A Great (and Weighty) Work of Literature That Will Delight

Like Moby Dick and War and Peace, Les Misérables is a hefty novel. Affectionately known as the ‘Brick’ for its formidable length, it could either frighten us away or be kept on a night stand as a trusty defense against would-be intruders. But that should not stop us from reading it. 

I remember a packing trip in the backcountry of Glacier National Park. The heaviness of the pack always made that step onto the trail daunting, but the rewards of the glistening mountain lakes, the bighorn sheep, and the embrace of God’s beauty reflected in the natural world made us glad to have taken that first step. If you are willing to take the first step, Hugo’s novel will delight you with the beauty of a human spirit touched by the hand of God. 

Abridged Adaptations of Les Misérables

Most of us are familiar with the stage and screen adaptations of Hugo’s work. As an early Christmas present, I took my wife and her father to San Diego’s Civic Theater to see Les Misérables the musical and quickly regretted not having brought a handkerchief or pack of tissues. Jean Valjean’s “Bring Him Home,” still moves me, even thirty years after I first heard it on stage in Chicago as a university student. At the time, I was not yet familiar with the story and had yet to open the cover of Hugo’s classic novel itself. 

While it is easier to consume the abridged storyline of a two-and-a-half hour movie or slightly lengthier stage production, as in any adaptation, there is a depth of dialogue that is lost in translation. There is benefit in reading Hugo’s own words. They have greater spiritual and moral weight. They better illuminate the journey of lost and wayward souls than later adaptations. The title itself means, “The Miserable Ones” and aptly captures the plight of main characters Jean Valjean, Fantine, and Cossette. 

Victor Hugo’s Exile

As I understand it, when Hugo wrote this novel, he himself was in political exile from France on the island of Guernsey in the English Channel, separated from the country he loved. He was fearful for its political future, but hopeful of what France could yet become. 

The Spiritual Insights are Worth Hugo’s Historical Digressions

I will spare you a synopsis of the entire book—I hope that you will read it for yourself.

Fair warning: Hugo likes historical digressions. Part of the reason for the book’s length is that Hugo has a tendency to indulge in background history of 19th century France. You may find this reminiscent of trying to read the Bible front to back, but begins drowning in Leviticus. Don’t give up! His dialogue throughout is spiritually insightful and enriching—a big part of why I recommend the book!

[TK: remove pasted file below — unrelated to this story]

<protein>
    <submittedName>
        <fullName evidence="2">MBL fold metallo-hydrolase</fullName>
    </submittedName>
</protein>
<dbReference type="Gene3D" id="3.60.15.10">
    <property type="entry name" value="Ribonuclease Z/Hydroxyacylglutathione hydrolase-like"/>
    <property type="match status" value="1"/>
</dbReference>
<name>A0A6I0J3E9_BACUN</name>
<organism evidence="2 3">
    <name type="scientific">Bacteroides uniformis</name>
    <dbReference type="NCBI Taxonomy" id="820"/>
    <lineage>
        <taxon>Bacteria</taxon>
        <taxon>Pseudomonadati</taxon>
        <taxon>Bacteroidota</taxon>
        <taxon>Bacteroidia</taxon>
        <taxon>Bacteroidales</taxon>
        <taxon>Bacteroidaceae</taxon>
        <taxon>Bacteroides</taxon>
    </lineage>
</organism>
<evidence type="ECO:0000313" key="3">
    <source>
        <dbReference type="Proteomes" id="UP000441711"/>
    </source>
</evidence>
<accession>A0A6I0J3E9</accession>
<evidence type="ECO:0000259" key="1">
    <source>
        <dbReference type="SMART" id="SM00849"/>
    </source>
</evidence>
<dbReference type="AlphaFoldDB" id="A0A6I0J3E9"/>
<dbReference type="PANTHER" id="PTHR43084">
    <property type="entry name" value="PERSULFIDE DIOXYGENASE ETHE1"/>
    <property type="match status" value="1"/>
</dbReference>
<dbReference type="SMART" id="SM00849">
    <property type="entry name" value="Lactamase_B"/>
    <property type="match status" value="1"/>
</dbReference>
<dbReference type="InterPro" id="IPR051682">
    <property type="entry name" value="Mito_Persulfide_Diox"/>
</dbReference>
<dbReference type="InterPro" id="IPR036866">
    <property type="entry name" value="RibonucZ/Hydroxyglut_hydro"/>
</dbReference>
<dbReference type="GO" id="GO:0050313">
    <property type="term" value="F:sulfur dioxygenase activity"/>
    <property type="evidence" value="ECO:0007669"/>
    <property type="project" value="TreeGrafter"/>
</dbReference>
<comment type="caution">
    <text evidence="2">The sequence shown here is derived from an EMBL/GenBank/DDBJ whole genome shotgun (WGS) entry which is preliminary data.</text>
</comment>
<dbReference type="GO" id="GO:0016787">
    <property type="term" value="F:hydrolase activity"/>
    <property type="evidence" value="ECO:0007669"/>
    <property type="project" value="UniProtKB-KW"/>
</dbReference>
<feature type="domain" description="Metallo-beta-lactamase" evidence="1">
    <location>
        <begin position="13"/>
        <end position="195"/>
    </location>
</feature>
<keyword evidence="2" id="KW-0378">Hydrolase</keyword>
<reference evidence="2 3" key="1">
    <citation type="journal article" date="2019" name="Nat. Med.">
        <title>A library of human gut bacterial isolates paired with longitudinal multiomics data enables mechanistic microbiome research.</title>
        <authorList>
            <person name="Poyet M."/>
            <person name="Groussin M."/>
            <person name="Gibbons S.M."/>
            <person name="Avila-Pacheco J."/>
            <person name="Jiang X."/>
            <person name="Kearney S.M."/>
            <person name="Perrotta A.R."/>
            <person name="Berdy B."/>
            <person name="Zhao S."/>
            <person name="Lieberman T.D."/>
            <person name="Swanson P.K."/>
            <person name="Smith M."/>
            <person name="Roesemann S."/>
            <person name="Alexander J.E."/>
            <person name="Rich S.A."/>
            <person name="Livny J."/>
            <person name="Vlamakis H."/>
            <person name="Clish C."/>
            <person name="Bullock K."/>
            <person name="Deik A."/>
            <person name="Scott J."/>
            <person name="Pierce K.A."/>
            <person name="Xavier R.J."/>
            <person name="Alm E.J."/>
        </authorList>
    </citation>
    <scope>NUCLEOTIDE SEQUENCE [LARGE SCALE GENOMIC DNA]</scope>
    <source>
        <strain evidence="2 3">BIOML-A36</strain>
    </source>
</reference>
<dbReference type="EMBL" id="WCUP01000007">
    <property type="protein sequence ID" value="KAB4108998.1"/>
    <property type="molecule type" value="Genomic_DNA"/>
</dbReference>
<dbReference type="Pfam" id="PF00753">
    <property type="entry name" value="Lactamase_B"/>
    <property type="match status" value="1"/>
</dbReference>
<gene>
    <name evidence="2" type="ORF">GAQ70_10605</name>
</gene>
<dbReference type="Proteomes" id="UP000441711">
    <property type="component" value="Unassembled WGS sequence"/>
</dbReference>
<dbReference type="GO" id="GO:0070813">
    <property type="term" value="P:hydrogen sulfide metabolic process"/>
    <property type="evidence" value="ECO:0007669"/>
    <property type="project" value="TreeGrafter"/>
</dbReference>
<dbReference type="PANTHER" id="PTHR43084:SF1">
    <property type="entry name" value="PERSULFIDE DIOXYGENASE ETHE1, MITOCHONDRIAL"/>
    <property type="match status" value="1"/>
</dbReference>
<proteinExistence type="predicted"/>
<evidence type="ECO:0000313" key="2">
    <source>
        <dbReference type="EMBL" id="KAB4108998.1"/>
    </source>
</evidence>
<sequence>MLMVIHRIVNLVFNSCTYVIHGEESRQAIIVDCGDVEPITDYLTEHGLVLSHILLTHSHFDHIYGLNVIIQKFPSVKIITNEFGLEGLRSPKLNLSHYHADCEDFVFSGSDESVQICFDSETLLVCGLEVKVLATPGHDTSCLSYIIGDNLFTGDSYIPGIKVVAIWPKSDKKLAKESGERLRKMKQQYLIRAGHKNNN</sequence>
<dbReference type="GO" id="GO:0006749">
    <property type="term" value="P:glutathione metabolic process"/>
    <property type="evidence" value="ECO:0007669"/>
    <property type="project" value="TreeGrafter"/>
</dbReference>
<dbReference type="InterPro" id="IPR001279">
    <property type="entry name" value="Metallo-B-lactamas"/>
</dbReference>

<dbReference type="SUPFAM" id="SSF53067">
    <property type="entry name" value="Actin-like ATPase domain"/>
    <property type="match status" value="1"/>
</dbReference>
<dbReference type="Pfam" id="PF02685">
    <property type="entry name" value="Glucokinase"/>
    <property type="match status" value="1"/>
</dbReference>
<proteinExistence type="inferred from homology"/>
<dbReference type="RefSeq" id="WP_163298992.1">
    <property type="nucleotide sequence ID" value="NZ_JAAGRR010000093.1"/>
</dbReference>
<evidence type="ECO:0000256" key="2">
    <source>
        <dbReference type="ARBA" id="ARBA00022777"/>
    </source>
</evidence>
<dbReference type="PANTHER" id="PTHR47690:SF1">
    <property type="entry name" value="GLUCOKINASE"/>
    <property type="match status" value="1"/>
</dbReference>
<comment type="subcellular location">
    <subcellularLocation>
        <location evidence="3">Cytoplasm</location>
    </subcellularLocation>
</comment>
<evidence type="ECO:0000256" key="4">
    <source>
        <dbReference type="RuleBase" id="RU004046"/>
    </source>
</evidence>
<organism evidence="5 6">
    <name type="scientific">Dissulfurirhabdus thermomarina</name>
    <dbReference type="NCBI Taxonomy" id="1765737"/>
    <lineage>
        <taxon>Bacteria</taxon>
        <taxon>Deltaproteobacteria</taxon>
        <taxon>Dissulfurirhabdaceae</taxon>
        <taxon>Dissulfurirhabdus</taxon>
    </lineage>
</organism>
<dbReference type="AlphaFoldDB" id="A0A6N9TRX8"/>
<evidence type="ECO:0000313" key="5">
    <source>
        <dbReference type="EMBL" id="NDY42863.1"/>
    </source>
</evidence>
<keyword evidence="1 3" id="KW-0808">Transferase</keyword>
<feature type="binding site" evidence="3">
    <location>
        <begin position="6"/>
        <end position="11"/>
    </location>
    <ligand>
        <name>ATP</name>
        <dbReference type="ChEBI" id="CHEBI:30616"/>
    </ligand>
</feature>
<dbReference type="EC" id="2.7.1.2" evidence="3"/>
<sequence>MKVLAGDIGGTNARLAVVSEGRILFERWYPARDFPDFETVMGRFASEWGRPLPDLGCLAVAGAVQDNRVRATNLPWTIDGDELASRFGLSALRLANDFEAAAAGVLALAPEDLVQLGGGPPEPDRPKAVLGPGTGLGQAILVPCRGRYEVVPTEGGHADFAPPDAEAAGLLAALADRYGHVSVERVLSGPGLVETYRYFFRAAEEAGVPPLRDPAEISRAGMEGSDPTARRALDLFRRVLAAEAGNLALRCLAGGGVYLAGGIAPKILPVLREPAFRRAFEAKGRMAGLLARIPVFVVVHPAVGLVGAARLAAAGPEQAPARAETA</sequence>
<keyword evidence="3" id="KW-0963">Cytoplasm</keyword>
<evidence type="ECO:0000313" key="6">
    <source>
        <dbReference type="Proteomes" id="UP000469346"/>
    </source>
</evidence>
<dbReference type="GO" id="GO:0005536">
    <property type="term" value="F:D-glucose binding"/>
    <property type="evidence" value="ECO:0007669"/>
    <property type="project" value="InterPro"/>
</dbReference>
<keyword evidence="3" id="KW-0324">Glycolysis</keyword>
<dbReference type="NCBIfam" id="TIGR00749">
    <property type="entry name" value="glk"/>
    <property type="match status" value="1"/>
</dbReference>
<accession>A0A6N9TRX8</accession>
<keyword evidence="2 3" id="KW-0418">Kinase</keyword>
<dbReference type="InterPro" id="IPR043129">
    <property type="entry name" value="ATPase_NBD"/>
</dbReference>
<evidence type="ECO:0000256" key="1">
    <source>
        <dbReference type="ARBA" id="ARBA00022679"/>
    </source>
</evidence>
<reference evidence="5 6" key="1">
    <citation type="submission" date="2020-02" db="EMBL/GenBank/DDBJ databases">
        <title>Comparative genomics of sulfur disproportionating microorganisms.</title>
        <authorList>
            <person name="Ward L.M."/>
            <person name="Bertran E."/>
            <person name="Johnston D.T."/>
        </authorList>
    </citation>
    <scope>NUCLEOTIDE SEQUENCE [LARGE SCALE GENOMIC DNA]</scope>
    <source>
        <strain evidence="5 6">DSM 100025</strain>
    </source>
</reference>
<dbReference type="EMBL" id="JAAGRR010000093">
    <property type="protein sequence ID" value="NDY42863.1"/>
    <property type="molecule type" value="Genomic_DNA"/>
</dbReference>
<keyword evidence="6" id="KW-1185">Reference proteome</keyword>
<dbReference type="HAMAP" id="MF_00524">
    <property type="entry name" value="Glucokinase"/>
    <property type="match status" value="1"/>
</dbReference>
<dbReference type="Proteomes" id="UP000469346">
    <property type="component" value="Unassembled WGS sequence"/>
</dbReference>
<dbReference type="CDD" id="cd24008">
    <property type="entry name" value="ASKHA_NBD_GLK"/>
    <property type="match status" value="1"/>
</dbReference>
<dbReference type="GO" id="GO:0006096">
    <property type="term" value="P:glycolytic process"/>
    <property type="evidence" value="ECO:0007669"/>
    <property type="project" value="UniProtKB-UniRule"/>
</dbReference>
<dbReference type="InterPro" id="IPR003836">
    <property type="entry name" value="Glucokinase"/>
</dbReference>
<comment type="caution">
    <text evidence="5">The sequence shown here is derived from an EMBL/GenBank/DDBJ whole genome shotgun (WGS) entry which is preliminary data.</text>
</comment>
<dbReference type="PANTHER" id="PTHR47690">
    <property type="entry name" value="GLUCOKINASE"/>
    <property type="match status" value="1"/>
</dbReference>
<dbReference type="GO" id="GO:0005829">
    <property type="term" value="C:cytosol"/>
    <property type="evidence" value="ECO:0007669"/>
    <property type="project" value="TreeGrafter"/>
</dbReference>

Still from 1935 film version of Les Miserables depicting Jean Valjean receiving the Bishop's forgiveness.

The Bishop’s Act of Mercy and Grace

We have just celebrated the most transformative event in the Christian faith, the resurrection of Jesus from the grave. The resurrection, as Stu mentioned in last week’s blog, calls for a party. That which was dead is now alive. That which was lost is now found. That which was broken is now repaired. That which was unconquerable is now conquered. 

In Hugo’s story, the protagonist, Jean Valjean is spiritually dead, lost, broken, and conquered. Imprisoned for stealing a loaf of bread to feed his sisters’ children, he is unraveled by an overly harsh penal system. Its injustice turns him into a hardened criminal. Released after 19 years of incarceration, he finds a liberty that is no less confining than the imprisonment he has experienced. Forced to carry a yellow passport that identifies him as a convict and unwelcomed by society, he would prefer living behind bars. Desperate to find lodging and a meal, a kind soul graciously directs him to the door of Monseigneur Bienvenu, the Bishop of Digne, a figure whose magnanimous character Hugo goes to great length to describe. 

Many of you will know how the story unfolds. The Bishop of Digne’s kindness towards Jean Valjean in offering him room and board is repaid with thievery. In the early hours of the morning, while the whole house sleeps, Valjean absconds with a valuable basket of silver plates. Before he can make it out of town, though, he is confronted by the gendarmes, the city’s police force. Purporting a lie that the silver was given to him, the gendarmes march him back to the bishop’s residence to verify his claim. Before any accusations are brought the bishop declares, 

“Ah, there you are!” said he, looking towards Jean Valejan. “I am glad to see you. But! I gave you the candlesticks also, which are silver like the rest, and would bring two hundred francs. Why did you not take them along with your plates?”

After the gendarmes release Valjean and depart, the bishop approaches him, 

“Forget not, never forget that you have promised me to use this silver to become an honest man… Jean Valjean, my brother: you belong no longer to evil, but to good. It is your soul that I am buying for you. I withdraw it from dark thoughts and from the spirit of perdition, and I give it to God!”

The Resurrection of Jean Valjean